January 17, 2019

Can I Quit By Myself?

Quitting substance abuse by myself?

Have you ever asked yourself: Do I need to spend money on treatment? Do I really need to spend months away to get better? Can I quit by myself? You might be wondering if you can do it all yourself and quit cold turkey, without having to go to the “extreme” lengths of checking into a treatment center.

The answer? Having an experienced team help you on your path to sobriety can be a great benefit in accomplishing long term sober living. Not only is the detoxification process in itself risky, it comes with many side effects and sometimes can be fatal. Having medically trained assistance is a great help in getting through the initial phase of shedding your dependency on drugs and/or alcohol.

In addition to the dangers of detoxification, many people choose to try to become sober by themselves due to the cost of treatment. If you’re worried about cost or are not sure if your insurance covers the cost of treatment, our admissions specialists are on hand 24/7 to have a confidential conversation with you to work out these logistics.

Dangers of detoxing alone

Withdrawing from drugs and alcohol can come with serious side effects, including death. We are here to assist with monitoring your detoxification and administer medications that can alleviate some major symptoms during this process, making it a more comfortable and pleasant experience as opposed to doing it alone.

There are some common symptoms that can affect you both psychologically and physically, while your body rids itself of the dependency to drugs or alcohol on your body.

Psychological symptoms that may affect you:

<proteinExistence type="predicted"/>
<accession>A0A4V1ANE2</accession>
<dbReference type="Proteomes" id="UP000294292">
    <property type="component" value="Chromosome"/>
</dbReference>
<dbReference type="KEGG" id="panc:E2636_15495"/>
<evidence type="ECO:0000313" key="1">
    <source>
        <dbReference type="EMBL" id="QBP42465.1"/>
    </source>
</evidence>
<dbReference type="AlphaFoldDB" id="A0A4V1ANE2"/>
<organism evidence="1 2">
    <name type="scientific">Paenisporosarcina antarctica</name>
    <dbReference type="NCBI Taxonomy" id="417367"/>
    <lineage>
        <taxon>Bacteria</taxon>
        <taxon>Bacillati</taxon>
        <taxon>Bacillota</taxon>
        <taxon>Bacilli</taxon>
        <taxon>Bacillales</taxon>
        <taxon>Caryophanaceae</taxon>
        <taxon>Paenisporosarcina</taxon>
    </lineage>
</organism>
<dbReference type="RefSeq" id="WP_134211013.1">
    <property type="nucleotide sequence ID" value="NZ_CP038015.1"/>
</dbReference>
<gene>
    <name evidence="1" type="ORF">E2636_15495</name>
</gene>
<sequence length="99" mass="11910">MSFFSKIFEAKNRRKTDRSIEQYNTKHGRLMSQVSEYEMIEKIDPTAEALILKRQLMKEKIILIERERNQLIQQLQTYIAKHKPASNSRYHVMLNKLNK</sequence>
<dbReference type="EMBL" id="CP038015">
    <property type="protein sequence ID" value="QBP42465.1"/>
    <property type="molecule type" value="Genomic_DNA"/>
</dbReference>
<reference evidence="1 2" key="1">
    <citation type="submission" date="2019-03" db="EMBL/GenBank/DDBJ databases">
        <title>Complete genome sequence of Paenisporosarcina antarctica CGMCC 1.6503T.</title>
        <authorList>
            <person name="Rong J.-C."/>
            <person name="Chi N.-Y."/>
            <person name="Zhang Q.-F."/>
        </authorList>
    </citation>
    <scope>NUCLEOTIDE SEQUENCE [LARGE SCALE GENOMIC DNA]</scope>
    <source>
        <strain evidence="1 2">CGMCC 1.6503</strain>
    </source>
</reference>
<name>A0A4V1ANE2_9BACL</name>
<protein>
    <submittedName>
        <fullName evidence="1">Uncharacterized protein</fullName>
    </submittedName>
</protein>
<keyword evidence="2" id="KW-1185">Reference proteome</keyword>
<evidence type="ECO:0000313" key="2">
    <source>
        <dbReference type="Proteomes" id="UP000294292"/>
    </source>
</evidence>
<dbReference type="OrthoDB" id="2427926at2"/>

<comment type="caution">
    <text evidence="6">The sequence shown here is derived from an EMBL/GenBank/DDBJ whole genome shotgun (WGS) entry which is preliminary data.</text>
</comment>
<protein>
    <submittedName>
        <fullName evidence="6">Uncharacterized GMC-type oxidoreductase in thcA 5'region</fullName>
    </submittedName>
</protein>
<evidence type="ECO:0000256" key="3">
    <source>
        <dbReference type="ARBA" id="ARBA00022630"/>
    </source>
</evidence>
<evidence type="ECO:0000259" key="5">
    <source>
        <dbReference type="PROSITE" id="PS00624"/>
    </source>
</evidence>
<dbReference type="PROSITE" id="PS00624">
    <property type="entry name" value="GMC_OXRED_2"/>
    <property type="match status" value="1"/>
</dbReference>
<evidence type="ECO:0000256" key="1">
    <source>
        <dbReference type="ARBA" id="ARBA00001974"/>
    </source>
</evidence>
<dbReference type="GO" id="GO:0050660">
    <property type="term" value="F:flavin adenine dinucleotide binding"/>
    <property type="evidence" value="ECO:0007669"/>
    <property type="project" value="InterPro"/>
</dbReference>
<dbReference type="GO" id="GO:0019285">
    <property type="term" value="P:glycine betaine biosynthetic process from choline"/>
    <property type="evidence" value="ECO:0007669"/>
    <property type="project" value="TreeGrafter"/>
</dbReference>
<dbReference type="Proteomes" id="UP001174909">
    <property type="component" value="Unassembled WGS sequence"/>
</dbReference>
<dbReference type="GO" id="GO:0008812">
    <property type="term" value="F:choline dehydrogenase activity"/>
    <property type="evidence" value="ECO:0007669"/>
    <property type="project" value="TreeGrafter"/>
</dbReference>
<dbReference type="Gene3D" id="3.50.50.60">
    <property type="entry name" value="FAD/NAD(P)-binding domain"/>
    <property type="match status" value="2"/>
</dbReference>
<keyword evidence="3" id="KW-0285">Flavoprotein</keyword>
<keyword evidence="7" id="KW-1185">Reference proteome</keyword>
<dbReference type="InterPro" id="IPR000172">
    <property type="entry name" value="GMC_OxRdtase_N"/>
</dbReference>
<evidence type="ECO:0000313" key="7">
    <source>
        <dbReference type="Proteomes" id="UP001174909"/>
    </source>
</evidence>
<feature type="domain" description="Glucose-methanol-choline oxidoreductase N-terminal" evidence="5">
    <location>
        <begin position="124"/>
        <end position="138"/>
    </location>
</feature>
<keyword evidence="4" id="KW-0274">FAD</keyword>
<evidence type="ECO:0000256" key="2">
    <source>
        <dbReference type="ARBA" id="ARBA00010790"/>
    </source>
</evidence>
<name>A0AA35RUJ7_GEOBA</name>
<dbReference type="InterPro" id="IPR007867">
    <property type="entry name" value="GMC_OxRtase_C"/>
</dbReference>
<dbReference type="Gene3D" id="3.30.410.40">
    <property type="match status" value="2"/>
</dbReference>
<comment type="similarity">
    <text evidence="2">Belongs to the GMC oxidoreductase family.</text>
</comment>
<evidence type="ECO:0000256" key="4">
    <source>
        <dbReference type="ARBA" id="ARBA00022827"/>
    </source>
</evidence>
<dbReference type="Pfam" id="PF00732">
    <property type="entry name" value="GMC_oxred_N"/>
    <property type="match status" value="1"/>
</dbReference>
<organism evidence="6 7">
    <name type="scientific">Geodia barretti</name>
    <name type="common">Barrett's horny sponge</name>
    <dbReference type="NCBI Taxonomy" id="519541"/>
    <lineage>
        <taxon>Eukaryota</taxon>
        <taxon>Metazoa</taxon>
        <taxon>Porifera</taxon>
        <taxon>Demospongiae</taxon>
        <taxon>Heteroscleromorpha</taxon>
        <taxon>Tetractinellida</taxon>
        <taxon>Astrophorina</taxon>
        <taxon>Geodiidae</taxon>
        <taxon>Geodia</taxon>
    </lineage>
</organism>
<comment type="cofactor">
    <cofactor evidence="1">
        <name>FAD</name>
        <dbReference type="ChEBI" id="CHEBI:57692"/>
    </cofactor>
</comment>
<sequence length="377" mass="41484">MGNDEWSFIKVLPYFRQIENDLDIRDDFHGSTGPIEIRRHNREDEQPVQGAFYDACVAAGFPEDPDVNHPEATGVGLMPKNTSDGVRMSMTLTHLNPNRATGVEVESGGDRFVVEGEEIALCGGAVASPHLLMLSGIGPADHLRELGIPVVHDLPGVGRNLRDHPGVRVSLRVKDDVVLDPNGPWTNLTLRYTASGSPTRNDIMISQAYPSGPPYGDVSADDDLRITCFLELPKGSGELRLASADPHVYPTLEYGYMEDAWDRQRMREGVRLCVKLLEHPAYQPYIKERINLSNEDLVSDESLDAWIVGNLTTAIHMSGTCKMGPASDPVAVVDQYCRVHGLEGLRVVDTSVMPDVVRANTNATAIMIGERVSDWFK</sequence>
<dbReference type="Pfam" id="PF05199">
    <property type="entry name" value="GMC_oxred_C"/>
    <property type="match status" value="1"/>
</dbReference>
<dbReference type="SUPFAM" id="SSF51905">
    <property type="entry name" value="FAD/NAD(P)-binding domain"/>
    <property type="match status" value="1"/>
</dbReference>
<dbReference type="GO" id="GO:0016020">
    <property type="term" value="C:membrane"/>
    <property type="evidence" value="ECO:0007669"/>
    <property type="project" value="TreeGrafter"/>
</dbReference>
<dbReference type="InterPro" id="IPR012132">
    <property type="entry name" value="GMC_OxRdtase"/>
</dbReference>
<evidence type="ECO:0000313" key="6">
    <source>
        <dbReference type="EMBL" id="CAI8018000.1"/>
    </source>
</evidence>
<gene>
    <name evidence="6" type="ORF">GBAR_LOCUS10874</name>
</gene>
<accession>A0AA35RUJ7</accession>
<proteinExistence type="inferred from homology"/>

• Bad Dreams
  • Fatigue
  • Rapid Emotional Changes
  • Anxiety, shakiness, feeling jumpy or nervous
  • Troubles with thinking clearly
  • Depression

Physical Symptoms can include:

  • Tremors of your hands
  • Involuntary and abnormal movements of your eyelids
  • Abnormal movements
  • Lack or loss of appetite
  • Nausea and vomiting
  • Headache
  • Clammy skin
  • Excessive sweating on your palms and/or face
  • Paleness
  • Unequal pupils, enlarged or dilated pupils
  • Inability to sleep (insomnia)

Delirium Tremens

A more serious side effects of alcohol withdrawal is delirium tremens. Delirium tremens is a serious medical emergency and can be fatal. It is also very uncomfortable, and there is medication and supervision available in our treatment program that can help you get through it.

Some common physical symptoms of delirium tremens may include:

  • Confusion, which may become severe
  • A general feeling of restless, or short bursts of feeling energetic
  • Sensitive to stimuli like touch, light and sound
  • Long periods of sleep that last for 24 hours or more
  • Tremors
  • Excessive sweating
  • Irregular heartbeat (arrhythmia)
  • Hallucinations
  • Agitation
  • Fever
  • Seizures

The risk of relapse

You’ll need support in your recovery, and a relapse after a period of sobriety is unfortunately a common occurrence. Having the support in place to lift you up after your relapse is essential in achieving long term sobriety.

Signs that can indicate your potential for an upcoming relapse are:

  • Not making your sobriety the top priority. “I can stay sober by myself without any help.” Without that commitment, you are taking a chance of falling back into old bad habits. To have the most success, you’ll have to put in the hard work to stay sober.
  • Lack of support. “I don’t need anyone to help me stay sober, I can do it by myself.” A newly sober person needs a support system in place, it can be a big factor for having accountability and not slipping back into addiction.